Rather, the Basic Law - in contrast to the Weimar Constitution - deliberately assigned school law exclusively to the Länder. Article 7 of the Basic Law and Article 141 of the Basic Law (the so-called Bremen Clause ) finally enumerated the federal law commitments according to the will of the Parliamentary Council . This already results from the fact that the “Bremen Clause” violates the Reich Concordat and therefore cannot oblige the states to comply with it at the same time. As a result, the federal states are not obliged to comply with the school regulations of the Concordat. Therefore, the application of the federal government with the decision formula:

"The application of the federal government is rejected."


Summary of the legal situation and criticism

In summary, the legal situation is such that the Reich Concordat binds the federal government and the states under international law. The Basic Law, however, in this respect contradicts international law , has given the states the opportunity to deviate from these regulations. If they do, they may be acting contrary to international law, but the federal government cannot prevent this. According to domestic law, the states are even obliged to do so if provisions of the Reich Concordat contradict national constitutional law.

The Reich Concordat is sometimes referred to as the only foreign policy agreement from the time of the National Socialist German Reich that is still valid today, but this is doubtful in view of other international agreements from this time. In any case, numerous even older agreements, for example from the time of the Empire and the Weimar Republic, continue to apply .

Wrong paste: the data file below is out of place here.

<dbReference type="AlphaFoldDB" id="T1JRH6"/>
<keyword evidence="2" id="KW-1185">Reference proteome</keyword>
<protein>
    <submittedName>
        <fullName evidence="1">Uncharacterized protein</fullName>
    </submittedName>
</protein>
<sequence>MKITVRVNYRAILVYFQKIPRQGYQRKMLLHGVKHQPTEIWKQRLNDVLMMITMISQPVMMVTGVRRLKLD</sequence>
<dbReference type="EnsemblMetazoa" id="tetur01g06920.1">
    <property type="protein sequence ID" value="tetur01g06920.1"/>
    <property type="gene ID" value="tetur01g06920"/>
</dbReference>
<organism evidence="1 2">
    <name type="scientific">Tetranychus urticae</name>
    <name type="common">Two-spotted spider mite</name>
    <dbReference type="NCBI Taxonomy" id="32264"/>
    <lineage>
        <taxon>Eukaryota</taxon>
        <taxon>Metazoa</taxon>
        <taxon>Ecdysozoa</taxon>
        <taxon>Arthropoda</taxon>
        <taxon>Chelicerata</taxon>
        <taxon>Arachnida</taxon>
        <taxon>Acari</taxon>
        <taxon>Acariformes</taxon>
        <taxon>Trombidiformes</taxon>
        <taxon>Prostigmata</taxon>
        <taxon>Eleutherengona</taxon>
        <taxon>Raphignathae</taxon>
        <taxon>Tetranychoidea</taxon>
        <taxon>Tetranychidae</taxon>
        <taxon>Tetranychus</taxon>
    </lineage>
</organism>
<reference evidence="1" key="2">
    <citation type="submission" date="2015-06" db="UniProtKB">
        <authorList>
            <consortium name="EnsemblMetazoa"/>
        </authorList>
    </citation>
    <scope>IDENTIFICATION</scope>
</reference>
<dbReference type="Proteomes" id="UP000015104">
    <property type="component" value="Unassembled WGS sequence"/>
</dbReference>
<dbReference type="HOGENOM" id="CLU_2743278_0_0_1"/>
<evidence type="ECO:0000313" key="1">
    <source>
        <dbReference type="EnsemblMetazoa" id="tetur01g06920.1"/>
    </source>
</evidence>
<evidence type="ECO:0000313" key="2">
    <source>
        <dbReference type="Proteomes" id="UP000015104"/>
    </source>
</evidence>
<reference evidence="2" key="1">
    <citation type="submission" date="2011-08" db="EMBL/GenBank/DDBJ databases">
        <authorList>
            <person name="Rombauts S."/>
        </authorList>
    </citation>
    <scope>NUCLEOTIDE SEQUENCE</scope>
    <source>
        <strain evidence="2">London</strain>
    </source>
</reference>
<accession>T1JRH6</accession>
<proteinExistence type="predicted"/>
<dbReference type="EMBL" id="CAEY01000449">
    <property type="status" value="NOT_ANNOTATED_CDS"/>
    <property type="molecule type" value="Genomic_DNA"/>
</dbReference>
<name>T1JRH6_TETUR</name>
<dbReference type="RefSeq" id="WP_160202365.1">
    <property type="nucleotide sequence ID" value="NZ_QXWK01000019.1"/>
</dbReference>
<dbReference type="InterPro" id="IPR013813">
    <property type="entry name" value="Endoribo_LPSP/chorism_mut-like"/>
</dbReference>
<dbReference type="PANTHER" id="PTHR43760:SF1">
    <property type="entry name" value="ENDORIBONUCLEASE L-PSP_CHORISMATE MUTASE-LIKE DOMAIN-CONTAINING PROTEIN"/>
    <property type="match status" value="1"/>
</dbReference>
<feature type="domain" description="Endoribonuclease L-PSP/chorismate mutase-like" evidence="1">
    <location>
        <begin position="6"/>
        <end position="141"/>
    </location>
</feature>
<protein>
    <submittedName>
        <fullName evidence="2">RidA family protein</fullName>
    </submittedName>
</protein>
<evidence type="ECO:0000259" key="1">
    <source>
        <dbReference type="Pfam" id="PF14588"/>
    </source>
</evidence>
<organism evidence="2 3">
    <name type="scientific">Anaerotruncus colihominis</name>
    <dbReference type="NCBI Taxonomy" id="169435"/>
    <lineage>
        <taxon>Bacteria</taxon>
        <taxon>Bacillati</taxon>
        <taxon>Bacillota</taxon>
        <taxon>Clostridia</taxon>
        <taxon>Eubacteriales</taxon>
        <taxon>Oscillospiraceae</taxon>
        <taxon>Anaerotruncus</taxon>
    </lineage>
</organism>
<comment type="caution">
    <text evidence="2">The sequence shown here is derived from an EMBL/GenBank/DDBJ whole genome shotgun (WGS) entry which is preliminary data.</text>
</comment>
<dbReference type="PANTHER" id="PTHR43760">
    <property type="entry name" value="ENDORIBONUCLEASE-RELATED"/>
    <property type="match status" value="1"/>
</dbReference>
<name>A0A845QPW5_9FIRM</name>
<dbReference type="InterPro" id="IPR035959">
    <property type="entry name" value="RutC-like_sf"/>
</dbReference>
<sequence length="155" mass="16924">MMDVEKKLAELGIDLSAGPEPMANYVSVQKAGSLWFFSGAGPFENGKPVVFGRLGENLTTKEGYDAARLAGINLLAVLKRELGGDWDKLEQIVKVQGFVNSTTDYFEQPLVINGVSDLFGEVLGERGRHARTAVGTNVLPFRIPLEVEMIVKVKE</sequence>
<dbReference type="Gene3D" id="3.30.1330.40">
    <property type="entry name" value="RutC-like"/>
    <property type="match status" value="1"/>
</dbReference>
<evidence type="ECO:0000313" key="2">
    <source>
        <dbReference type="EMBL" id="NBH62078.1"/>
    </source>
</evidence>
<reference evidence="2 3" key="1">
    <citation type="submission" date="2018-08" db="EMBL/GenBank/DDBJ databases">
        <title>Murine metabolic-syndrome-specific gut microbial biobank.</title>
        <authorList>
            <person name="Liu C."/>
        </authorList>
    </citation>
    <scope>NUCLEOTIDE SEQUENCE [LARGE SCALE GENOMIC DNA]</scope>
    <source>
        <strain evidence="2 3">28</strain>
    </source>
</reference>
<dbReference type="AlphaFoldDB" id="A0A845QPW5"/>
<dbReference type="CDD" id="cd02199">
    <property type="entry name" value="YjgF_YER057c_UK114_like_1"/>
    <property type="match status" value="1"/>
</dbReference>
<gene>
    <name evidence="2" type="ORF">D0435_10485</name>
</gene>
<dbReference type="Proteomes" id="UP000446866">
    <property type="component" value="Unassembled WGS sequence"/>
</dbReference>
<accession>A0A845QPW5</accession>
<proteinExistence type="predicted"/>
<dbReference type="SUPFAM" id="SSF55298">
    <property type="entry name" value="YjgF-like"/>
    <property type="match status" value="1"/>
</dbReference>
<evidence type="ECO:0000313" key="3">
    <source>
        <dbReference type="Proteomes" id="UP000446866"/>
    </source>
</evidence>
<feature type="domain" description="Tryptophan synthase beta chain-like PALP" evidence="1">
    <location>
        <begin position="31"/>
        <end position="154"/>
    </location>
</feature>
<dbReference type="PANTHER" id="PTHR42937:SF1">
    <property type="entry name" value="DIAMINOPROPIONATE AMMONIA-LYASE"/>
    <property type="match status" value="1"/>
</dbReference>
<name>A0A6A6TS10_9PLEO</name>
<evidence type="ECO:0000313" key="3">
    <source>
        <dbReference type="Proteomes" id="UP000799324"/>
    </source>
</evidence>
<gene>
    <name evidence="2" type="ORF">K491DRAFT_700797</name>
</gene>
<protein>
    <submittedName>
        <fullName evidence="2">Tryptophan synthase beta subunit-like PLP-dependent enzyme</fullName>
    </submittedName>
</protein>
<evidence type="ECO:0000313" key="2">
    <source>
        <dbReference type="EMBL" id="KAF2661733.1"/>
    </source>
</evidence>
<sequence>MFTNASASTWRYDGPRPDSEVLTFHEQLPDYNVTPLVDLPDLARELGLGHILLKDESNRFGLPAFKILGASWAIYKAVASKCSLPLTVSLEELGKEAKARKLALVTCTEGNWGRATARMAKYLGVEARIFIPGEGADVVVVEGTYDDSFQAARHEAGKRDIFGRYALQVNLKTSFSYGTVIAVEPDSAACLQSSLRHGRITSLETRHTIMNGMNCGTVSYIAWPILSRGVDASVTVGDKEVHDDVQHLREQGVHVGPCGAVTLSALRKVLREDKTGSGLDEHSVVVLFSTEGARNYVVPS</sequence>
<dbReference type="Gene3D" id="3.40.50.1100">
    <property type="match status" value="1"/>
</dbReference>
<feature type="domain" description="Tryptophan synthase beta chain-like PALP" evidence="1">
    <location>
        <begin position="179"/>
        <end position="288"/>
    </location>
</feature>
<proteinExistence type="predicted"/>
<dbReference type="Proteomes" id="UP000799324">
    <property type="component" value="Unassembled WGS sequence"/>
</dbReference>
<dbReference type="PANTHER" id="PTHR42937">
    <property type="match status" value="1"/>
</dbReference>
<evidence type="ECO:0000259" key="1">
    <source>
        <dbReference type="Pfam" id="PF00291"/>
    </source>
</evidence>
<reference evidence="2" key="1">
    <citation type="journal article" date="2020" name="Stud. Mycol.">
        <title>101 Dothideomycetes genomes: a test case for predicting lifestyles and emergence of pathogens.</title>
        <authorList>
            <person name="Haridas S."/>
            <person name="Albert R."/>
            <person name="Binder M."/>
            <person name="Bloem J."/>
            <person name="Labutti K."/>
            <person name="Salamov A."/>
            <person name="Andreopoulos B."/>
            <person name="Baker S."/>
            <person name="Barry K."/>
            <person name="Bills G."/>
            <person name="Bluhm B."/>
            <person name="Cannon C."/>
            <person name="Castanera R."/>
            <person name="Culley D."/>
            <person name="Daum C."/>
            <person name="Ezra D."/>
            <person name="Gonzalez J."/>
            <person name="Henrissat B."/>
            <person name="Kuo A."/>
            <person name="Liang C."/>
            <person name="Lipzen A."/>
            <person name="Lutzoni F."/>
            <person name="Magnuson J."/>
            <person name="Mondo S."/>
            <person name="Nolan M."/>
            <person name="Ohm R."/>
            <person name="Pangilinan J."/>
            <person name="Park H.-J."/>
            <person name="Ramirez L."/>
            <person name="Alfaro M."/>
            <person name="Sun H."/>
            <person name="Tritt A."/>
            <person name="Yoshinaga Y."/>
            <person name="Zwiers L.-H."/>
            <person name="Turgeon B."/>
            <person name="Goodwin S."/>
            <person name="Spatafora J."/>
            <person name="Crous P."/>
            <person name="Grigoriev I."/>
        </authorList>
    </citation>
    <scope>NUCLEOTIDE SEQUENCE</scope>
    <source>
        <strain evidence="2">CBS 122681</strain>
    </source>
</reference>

In addition to the circumstances in which the Concordat came about, critics claim above all that it undermines the separation of state and church . Article 18 of the Concordat continues state services to the Catholic Church and is thus in contradiction to Article 138 of the Weimar Constitution, which continues through Article 140 of the Basic Law and demands that the " state services based on law, treaty or special legal titles to religious societies through the state legislation "should be replaced, which has not happened in the more than 100 years that have passed since the promulgation of the Weimar Constitution. However, this is countered by another party that replacing the state benefits does not mean letting them be dropped without replacement, but instead placing them on a new legal basis.

Practical Consequences of the Concordat

Loyalty oath of Cologne Archbishop Rainer Maria Woelki before the North Rhine-Westphalian Prime Minister Hannelore Kraft and State Secretary Jacqueline Kraege as the representative of the State of Rhineland-Palatinate on September 18, 2014